On 21 st July 2018 we were honoured by a visit from Hawaii.

It all started with an email query:

“I am a faculty member at the University of Hawaii and we are bringing a group of students to retrace the steps and tours of a study abroad program from Hawaii between 1880 and 1892. One student, ​Matthew Makalua, may have been buried there. Can you confirm this?” - Brandi Jean Nalani Balutski

Along the way this led to the discovery that his father-in-law, David Matthew Henry Dewar, was also buried in the cemetery.

You can see the state of the grave when we first found it on the first page; the cemetery staff kindly prepared it so the top was clearly visible when we arrived (by the 28 bus from the station, with the Mayor, Nigel Sinden in attendance.)

They had brought with them sand and water from Maui, Dr. Makalua’s island home, (there is a Makalua-puna Point there) which they laid around the grave, and then they laid flowers (they also gave us flowers to lay). The ceremony finished with more singing.


There was still (very dry) soil caught up in the inscription, and all 18 students and staff spent some time carefully dusting this out, with whatever came to hand, eyebrow brush, conifer twigs, tissues etc.  One person even offered their toothbrush.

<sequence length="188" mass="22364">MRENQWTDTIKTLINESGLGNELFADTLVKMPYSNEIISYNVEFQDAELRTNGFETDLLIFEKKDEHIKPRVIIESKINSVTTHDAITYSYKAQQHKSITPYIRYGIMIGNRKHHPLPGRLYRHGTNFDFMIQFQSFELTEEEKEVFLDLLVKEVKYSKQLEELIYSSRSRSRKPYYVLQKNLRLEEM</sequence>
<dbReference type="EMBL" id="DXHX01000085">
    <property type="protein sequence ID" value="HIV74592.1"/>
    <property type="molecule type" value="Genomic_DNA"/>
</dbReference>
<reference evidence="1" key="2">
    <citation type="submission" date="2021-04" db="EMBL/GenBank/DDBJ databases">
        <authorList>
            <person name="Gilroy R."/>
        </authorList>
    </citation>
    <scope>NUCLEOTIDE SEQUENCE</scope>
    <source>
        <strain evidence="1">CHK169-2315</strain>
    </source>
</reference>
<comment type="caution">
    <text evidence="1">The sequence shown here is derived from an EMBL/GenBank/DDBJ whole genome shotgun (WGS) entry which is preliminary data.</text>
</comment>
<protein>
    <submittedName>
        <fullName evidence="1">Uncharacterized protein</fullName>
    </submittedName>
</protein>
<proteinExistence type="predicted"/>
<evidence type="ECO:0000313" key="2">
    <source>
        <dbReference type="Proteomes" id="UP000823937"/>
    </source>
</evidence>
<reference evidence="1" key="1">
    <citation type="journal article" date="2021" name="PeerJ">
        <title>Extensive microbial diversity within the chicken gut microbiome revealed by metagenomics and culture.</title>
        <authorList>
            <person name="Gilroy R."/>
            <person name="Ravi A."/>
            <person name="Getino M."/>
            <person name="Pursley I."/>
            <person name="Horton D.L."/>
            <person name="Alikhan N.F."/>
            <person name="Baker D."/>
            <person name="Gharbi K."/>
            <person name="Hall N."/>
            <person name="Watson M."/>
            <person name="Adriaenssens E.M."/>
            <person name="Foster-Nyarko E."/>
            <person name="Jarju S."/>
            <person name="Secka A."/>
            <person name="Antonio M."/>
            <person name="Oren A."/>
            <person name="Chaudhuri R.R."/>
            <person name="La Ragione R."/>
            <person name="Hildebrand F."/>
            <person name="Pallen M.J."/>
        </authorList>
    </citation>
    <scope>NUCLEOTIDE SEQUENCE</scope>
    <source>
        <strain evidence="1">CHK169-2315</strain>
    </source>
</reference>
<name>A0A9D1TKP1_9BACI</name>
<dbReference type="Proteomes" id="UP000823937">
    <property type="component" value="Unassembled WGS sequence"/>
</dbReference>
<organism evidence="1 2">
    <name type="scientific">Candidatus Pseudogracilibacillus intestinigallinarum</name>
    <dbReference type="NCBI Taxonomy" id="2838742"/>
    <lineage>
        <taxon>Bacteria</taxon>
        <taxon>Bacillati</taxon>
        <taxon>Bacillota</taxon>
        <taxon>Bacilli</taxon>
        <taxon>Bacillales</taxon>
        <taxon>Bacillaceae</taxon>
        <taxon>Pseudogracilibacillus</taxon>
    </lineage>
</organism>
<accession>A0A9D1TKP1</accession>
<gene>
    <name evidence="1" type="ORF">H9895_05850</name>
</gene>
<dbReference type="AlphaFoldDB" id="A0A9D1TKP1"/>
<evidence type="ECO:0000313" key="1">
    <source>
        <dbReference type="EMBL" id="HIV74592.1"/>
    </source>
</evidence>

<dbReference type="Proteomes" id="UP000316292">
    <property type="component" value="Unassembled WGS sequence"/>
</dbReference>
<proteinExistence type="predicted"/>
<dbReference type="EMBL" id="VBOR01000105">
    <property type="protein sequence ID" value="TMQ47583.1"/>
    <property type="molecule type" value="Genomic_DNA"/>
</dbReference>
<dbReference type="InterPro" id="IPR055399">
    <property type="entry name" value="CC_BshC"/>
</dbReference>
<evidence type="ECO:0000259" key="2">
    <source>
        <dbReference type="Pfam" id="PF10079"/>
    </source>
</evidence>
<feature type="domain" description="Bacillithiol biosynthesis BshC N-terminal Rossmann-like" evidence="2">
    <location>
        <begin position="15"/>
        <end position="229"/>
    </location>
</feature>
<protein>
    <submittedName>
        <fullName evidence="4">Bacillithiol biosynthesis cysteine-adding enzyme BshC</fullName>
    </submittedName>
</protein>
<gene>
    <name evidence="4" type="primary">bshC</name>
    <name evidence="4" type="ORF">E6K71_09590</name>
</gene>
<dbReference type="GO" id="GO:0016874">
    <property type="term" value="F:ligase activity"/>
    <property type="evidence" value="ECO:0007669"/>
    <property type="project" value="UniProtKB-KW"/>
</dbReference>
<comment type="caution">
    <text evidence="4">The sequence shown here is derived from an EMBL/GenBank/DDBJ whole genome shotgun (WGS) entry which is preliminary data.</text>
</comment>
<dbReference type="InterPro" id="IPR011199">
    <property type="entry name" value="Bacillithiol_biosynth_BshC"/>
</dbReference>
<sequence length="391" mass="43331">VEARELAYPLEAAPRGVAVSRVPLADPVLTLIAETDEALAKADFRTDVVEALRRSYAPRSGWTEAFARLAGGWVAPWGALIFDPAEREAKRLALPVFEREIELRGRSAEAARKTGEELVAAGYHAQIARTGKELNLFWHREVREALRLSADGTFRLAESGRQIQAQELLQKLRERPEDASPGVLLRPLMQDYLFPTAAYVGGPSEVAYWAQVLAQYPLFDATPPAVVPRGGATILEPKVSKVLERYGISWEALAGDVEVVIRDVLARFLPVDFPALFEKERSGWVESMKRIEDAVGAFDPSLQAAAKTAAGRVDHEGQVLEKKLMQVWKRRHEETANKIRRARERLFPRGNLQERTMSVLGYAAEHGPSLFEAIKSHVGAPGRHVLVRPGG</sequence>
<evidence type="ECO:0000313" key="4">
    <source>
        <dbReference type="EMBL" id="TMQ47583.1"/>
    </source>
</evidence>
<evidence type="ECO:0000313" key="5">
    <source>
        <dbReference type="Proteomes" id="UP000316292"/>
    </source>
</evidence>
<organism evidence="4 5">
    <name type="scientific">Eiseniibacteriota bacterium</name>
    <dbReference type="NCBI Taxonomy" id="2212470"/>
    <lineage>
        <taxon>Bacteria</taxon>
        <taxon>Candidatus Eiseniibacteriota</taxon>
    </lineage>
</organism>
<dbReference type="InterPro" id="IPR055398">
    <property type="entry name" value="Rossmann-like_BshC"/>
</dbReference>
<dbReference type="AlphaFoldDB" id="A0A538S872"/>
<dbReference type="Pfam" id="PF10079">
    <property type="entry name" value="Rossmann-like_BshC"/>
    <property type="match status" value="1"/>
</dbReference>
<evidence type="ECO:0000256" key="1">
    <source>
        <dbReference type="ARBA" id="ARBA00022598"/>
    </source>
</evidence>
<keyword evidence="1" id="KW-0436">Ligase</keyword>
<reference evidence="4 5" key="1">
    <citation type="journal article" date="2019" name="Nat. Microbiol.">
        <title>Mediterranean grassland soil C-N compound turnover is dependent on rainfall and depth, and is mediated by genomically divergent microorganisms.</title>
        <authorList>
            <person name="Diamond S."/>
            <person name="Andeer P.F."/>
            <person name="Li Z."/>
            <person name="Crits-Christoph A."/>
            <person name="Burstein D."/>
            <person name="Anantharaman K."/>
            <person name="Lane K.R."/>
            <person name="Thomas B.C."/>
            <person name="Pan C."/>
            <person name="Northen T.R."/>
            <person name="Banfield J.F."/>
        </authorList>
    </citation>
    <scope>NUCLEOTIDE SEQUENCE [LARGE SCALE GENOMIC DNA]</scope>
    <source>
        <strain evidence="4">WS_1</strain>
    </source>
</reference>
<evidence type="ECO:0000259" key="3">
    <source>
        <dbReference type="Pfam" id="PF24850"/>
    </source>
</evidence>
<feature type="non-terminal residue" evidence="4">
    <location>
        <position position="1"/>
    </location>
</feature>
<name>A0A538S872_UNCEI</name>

When they were satisfied we stood round in a ring, holding hands, and one of the lads started singing, the others joining in. I was told later the first song was the song of their University, describing its place in the island, the climate, the surroundings.
Lā 12: Ua Lanakila i ka Malu o nā Lani

Several of them, including the student who is studying Dr. Makalua, then gave a speech (all this in Hawaiian).

It was all very moving, and also a delight. Hastings did itself proud, everyone they met were friendly and helpful and they said they could understand why Dr. Makalua remained here, instead of returning to Hawaii.

For more on Dr. Makalua, see the report of the University of Hawaii - Lā 9: Visiting Dr. Matthew Makalua (Hastings, England)

[A transcript can be obtained from OHPS, Hastings History House, 21, Courthouse Street]